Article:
Jim Rogash/Getty Images
The end didn’t come because of one moment when things went bad. There wasn’t a horrible argument, a fight that prompted things to be said that couldn’t be taken back.
No, the end of the greatest coach-quarterback relationship in NFL history came slowly, after their bond wore down gradually over two incredible, record-setting decades. In short, their dramatically different personalities finally wore each other out.
On Tuesday, Tom Brady made that official when he announced on Instagram that his time with the Patriotshad ended. And while some people close to both men claim they still share a deep admiration for each other (Bill Belichick even used the word “love” in a statement praising Brady on Tuesday), the Brady-Belichick relationship was one more of tolerance than closeness.
We all know what Belichick is. He’s a cold, calculating leader. That isn’t written with disdain, but as a mere fact. To him, football is a math equation: X + Y = Super Bowl. Do your job, watch film, follow the culture set by him and Brady and go win. If robots created a football franchise, it would be the Patriots.
Then there’s Brady. For all of the QB’s fiery personality and hardcore dedication, there also exists an extremely friendly, funny and charming person underneath the helmet. His popularity in the locker room was not merely a function of all the winning he’s doneit also came because he was extremely well liked.
Everyone from stars to the last person on the roster stopped by Brady’s locker. He often welcomed new faces to the team, no matter the position. He was known to even welcome new people who worked throughout the franchise, not just teammates.
Former Patriot Rodney Harrison once told me Brady was one of the nicest guys he’d ever met.
Belichick is a brilliant piece of artificial intelligence. Brady is a football savant with the ability to empathize.
Tom Brady@TomBradyLOVE YOU PATS NATION https://t.co/lxSQZmnjPL
Those two personalities often clashed, out of public view, and yet they produced staggering results.
The duo has the most regular-season wins (219), postseason victories (30) and Super Bowls titles (six) of any coach-QB pairing in NFL history. However stunning it is that their partnership is over, there are many around the league who have long been surprised the Belichick-Brady relationship lasted this long. As productive as their relationship was, it wasn’t considered a close one, and at times, felt quite distant.
That isn’t all that unusual among the greats in league history. Bill Walsh and Joe Montana weren’t pals. Jim Brown and coach Paul Brown didn’t lunch together. There are other examples, and this is how it sometimes goes.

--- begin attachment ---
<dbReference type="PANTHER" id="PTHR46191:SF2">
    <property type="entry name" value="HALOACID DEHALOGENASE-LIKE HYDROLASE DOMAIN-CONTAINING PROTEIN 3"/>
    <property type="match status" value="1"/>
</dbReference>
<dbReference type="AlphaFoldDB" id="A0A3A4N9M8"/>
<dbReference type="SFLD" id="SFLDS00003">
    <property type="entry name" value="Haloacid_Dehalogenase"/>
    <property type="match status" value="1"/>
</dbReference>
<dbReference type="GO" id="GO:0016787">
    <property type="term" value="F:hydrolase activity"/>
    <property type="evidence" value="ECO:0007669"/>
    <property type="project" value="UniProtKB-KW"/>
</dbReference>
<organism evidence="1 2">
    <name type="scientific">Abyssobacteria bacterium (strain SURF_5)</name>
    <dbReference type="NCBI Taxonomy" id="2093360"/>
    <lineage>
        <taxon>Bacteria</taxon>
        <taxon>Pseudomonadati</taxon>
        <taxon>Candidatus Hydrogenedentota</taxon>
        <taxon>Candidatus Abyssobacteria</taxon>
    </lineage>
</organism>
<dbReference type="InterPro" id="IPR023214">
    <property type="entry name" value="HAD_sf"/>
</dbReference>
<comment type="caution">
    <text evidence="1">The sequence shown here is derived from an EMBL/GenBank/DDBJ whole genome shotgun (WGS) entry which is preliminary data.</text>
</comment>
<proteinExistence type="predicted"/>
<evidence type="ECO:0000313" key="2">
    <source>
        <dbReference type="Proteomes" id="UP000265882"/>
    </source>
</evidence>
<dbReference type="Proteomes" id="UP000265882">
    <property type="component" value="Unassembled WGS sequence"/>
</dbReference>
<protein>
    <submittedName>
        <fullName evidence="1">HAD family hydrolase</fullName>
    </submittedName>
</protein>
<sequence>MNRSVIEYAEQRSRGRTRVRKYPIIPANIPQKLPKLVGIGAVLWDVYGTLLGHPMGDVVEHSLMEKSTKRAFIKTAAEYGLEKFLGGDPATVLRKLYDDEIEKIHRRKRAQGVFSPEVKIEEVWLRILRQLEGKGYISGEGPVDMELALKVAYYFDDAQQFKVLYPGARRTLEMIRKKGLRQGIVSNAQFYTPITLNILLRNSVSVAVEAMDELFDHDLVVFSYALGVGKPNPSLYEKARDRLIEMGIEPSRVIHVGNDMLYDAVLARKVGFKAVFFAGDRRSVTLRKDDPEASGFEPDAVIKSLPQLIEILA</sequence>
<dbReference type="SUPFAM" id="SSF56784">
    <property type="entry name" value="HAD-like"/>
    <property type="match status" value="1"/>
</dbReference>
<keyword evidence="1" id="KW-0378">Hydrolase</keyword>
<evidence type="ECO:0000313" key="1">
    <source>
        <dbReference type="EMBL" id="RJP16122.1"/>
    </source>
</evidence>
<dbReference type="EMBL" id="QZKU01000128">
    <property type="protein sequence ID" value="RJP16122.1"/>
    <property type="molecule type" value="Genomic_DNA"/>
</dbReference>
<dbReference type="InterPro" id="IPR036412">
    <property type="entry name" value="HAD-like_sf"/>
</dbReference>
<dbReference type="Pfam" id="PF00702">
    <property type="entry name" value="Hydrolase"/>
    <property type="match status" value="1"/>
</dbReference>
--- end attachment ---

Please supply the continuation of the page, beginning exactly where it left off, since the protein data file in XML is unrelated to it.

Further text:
But it is different from Brady’s relationship with owner Robert Kraft, who said he loved the Hall of Famer-to-be “like a son” in his own statement Tuesday.
In the end, that wasn’t enough to convince Brady to stay. The NFL Network’s Ian Rapoport reported there are big offers out to Brady from both the Chargers and Buccaneers, and both would offer very different workplaces than what Brady is accustomed to.
Chargers coach Anthony Lynn is close to his players and warm. Bruce Arians in Tampa sometimes acts like a grumpy uncle but is extremely good with playersespecially quarterbacks.
No, those coaches don’t have the brilliance of Belichick (no coach does), but Brady’s relationship with his next head coach will be almost…unusual.
A former Patriots player offered me an illustration of the Brady-Belichick dynamic once. He said at one time he had asked Brady what was his relationship really was like with Belichick. Brady responded: “It’s good.”
And that was it. No qualifiers were offered. No anecdotes. Just straight and to the point.
Though Patriots owner Robert Kraft and Tom Brady shared an almost familial relationship, the quarterback and coach Bill Belichick saw their partnership become increasingly strained over their two decades together.Charles Krupa/Associated Press
Yes, the next chapter for each man’s life will be fascinating to watch unfold, but before we do that, let’s take a moment to appreciate what these two accomplished together. The run was productive, great, eternal and likely will never be matched. It was one of the most rare things American sports has ever seen.
It also wasn’t warm and fuzzy. It was, you knowgood.
Mike Freeman covers the NFL for Bleacher Report. Follow him on Twitter: @mikefreemanNFL.
Jim Rogash/Getty Images